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The National Institute for Disaster Management (INGC) in Mozambique is using drones to map areas affected by Tropical Cyclone Idai and flooding in the central province of Sofala.
This mapping will serve to support the health sector in the identification of sites susceptible to the occurrence of waterborne diseases such as malaria, cholera, diarrhoea, vomiting and others, and to help local governments classify them as high, medium or low risk.
It will also help reorient the early warning system in these districts and assist in assessing the socio-economic impact of the damage caused by the combination of these two recent weather events, engendering a better approach to rapid emergency management.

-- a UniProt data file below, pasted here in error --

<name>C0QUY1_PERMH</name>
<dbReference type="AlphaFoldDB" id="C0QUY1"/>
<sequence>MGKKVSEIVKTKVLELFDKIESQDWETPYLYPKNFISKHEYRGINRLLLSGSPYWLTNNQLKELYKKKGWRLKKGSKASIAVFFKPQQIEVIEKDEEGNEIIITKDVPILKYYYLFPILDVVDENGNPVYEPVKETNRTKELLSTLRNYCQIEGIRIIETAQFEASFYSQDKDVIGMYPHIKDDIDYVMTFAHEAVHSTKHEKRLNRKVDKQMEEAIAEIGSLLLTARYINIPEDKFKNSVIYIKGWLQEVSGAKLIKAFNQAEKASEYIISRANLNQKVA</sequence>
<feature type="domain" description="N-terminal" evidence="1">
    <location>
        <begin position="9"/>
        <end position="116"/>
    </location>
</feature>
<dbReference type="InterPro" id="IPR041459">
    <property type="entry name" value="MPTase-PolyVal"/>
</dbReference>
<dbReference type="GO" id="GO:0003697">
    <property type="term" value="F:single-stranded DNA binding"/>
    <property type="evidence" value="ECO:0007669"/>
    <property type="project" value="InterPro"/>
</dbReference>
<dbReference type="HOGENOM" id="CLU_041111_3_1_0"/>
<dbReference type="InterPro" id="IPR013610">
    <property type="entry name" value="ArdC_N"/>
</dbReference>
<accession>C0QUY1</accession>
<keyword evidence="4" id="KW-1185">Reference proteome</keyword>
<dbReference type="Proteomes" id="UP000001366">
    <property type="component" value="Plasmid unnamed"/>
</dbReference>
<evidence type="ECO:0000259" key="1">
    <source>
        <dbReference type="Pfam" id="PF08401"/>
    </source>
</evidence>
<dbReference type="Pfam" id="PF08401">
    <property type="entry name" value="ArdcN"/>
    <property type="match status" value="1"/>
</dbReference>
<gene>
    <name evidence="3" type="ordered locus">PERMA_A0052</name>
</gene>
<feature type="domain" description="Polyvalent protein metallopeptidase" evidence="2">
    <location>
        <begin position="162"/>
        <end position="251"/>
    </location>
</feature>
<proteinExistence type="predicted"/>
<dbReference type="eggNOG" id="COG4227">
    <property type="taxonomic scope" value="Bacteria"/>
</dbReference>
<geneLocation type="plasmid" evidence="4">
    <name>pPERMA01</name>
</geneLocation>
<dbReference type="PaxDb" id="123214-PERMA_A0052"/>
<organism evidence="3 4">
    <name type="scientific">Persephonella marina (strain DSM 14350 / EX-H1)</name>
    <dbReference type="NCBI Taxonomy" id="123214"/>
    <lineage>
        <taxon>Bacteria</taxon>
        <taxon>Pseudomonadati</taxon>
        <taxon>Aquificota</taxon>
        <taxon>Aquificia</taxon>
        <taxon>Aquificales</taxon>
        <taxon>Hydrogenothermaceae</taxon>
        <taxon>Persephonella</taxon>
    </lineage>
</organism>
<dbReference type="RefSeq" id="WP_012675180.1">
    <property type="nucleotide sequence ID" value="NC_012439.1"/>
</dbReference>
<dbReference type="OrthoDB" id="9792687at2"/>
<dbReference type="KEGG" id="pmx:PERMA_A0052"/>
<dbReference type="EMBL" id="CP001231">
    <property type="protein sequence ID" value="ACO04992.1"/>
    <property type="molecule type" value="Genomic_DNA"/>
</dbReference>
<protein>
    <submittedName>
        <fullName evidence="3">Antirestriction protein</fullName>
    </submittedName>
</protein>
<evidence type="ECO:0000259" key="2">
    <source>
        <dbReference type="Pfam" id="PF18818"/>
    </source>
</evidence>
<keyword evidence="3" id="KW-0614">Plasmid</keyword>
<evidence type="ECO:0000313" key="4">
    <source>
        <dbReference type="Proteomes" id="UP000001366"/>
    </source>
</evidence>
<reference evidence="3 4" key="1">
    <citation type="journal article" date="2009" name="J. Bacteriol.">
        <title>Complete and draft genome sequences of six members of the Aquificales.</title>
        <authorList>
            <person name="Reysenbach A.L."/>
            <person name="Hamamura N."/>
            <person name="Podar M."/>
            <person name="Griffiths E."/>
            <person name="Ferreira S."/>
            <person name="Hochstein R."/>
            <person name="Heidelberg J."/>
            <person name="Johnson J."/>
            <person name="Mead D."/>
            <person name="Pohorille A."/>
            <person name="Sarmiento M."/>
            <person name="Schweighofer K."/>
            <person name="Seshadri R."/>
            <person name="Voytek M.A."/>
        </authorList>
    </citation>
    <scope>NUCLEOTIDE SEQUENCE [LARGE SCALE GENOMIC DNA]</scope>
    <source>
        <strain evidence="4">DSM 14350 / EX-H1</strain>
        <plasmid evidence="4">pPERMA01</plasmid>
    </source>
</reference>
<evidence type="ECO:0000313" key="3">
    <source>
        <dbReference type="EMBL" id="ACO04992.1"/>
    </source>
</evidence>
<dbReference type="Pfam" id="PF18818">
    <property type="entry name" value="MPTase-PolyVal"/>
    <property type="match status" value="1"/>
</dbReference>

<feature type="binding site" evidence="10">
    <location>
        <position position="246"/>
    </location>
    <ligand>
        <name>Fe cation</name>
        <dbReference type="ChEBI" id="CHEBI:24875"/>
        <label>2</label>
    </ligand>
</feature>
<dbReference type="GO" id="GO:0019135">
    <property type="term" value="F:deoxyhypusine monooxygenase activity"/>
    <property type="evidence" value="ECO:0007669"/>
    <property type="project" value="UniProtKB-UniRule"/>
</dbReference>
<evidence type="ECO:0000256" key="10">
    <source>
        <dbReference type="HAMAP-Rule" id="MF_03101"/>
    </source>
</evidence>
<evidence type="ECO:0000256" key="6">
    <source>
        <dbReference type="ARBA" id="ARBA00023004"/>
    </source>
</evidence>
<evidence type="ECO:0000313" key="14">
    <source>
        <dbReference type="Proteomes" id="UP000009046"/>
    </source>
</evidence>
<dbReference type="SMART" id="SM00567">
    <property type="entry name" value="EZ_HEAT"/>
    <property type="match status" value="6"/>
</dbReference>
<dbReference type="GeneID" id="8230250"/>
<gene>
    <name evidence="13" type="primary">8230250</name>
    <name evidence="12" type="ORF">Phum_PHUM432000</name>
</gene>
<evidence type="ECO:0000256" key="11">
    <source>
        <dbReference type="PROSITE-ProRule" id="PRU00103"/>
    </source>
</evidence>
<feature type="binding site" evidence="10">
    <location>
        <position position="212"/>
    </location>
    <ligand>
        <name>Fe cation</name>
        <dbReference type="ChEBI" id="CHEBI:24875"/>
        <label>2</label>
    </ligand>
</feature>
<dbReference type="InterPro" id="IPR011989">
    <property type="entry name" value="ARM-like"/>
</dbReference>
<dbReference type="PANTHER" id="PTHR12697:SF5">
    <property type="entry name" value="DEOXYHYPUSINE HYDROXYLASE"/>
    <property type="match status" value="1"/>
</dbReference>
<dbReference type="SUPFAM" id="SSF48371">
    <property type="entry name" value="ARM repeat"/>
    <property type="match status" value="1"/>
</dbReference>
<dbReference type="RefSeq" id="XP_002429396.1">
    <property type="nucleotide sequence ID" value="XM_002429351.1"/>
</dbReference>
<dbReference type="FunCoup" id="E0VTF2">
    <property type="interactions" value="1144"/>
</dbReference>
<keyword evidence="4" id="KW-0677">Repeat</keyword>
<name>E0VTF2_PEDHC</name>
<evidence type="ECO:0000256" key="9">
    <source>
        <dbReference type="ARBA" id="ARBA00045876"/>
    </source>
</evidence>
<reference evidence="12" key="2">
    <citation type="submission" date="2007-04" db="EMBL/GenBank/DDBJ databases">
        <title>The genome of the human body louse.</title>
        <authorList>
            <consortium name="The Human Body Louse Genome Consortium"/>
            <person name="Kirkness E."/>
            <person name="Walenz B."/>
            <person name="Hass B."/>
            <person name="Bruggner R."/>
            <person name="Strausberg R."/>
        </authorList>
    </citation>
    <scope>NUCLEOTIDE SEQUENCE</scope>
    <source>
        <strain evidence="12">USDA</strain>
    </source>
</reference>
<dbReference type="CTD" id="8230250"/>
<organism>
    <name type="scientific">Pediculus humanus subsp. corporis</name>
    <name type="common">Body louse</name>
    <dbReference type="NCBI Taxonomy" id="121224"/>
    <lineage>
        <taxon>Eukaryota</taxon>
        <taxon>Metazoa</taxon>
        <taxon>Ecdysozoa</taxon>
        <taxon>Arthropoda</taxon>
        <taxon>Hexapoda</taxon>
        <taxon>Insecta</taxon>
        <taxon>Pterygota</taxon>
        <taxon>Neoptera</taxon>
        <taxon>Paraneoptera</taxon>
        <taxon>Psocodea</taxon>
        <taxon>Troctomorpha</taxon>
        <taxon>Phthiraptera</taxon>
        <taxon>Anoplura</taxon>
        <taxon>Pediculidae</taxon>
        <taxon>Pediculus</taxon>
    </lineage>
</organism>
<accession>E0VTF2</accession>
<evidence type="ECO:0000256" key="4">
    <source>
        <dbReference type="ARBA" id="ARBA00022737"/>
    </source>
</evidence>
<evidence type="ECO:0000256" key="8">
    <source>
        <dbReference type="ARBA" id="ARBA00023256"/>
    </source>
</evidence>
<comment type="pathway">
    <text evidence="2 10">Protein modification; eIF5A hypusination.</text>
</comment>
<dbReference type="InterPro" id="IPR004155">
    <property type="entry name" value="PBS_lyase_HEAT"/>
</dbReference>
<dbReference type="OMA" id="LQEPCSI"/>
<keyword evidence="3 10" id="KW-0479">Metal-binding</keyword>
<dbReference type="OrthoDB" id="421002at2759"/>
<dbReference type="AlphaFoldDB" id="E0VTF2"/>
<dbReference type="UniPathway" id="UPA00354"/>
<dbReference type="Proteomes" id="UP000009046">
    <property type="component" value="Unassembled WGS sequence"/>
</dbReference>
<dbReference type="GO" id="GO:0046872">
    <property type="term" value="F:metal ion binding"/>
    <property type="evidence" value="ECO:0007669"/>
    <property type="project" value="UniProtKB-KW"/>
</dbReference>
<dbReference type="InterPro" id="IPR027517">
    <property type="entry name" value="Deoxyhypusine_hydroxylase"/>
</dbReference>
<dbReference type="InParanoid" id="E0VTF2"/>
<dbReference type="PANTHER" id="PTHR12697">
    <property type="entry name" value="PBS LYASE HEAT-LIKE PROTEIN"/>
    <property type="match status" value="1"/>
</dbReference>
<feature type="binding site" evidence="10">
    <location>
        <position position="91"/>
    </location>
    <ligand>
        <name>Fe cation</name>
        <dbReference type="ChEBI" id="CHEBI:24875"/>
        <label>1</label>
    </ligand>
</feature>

António Beleza, National Deputy Director of the National Emergency Operational Centre (CENOE), told newspaper Notícias that the maps will help health authorities make strategic decisions in their prevention measures to avoid the spread of those diseases, isolating specific areas and enhancing clean-up campaigns
“This is an innovation in the approach to disaster risk management in Mozambique,” said António Beleza.
The operation started on Friday and is scheduled to last eight days, covering the city of Beira and the districts of Búzi, Dondo and Nhamatanda in Sofala, plus Muanza.
Basic health infrastructures in Beira have already been mapped using drones, and the mapping of school facilities affected by Cyclone Idai was to start yesterday, with the aim of gaining a better understanding of the level of damage in order to better tackle the rebuilding of these sites.
Beleza’s team has also mobilised about 900,000 oral vaccine doses to combat a possible spread of water-borne diseases.Source: AIM Moçambique